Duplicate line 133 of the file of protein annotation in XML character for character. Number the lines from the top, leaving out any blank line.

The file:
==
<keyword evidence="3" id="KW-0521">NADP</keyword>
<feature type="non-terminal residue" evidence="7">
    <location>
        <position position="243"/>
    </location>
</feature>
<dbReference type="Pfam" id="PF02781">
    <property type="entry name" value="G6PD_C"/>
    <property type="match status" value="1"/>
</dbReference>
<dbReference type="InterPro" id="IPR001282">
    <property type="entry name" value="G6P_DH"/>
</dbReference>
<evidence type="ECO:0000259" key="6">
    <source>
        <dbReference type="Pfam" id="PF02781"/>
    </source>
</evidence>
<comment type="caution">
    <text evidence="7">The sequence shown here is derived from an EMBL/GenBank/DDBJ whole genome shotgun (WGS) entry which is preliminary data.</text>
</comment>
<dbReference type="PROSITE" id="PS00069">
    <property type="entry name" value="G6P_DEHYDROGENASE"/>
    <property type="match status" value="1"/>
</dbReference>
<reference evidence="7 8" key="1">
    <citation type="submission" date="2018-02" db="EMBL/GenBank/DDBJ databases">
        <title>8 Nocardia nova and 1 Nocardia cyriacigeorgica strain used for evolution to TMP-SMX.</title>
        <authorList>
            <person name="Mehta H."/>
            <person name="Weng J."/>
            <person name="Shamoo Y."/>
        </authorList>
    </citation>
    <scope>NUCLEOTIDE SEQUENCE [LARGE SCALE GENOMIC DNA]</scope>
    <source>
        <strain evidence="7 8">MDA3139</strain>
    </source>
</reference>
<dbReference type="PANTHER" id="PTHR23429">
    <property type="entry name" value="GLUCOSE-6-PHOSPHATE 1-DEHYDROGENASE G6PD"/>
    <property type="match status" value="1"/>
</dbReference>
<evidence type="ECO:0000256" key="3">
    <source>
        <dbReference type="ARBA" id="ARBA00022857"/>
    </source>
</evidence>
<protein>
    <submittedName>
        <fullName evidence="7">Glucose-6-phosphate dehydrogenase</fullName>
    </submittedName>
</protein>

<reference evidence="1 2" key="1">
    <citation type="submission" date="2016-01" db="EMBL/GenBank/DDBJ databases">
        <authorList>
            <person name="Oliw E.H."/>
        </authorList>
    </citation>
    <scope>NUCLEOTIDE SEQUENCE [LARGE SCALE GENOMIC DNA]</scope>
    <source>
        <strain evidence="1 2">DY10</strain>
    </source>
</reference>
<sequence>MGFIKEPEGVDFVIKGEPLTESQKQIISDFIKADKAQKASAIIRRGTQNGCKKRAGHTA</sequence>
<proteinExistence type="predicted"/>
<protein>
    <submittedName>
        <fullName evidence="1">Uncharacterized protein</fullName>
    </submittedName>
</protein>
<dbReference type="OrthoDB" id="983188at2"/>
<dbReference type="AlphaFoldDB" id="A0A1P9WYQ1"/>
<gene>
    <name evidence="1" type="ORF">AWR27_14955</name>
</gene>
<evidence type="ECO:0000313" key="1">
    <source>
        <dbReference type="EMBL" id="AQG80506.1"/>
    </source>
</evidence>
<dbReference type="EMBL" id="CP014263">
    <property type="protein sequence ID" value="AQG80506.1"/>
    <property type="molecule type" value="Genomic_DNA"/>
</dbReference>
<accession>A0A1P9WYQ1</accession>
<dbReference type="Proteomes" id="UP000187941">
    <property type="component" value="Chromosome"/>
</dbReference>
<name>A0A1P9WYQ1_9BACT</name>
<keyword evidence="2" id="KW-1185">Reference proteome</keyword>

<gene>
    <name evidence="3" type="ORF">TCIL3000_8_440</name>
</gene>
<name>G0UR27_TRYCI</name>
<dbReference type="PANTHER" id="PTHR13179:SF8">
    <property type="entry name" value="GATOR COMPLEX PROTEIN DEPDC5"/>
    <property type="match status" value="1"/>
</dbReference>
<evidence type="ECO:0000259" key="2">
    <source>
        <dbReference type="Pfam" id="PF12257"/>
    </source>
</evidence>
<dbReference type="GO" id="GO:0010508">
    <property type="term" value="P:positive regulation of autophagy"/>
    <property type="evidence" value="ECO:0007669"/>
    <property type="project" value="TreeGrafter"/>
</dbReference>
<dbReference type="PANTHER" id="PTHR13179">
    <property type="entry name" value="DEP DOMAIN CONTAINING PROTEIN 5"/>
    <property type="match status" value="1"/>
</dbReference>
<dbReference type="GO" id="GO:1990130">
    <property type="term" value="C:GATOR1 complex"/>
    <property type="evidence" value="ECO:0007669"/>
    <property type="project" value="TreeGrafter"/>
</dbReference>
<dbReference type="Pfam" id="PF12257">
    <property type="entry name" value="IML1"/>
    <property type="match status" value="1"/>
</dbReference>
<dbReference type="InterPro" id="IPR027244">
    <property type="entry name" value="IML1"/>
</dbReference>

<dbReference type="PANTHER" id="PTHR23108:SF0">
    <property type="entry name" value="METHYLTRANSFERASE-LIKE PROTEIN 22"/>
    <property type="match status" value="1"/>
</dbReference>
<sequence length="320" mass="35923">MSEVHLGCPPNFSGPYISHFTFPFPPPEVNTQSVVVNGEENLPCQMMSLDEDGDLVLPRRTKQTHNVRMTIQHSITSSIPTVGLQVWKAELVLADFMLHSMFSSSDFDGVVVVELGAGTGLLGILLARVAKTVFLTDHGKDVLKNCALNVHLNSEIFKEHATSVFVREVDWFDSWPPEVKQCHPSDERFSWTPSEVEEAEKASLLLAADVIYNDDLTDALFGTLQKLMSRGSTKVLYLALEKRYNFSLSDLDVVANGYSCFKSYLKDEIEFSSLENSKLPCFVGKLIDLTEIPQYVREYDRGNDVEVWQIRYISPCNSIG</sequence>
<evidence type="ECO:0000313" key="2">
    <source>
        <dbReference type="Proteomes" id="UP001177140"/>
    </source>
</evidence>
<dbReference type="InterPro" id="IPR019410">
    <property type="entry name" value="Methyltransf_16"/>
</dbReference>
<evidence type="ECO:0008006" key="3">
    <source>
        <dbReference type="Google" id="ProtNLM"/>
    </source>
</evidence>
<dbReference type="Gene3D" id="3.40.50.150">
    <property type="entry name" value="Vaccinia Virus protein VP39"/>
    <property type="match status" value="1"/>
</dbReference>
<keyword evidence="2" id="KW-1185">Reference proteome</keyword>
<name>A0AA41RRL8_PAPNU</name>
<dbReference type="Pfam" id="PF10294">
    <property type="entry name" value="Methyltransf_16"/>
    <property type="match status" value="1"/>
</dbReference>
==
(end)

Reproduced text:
        <dbReference type="Proteomes" id="UP001177140"/>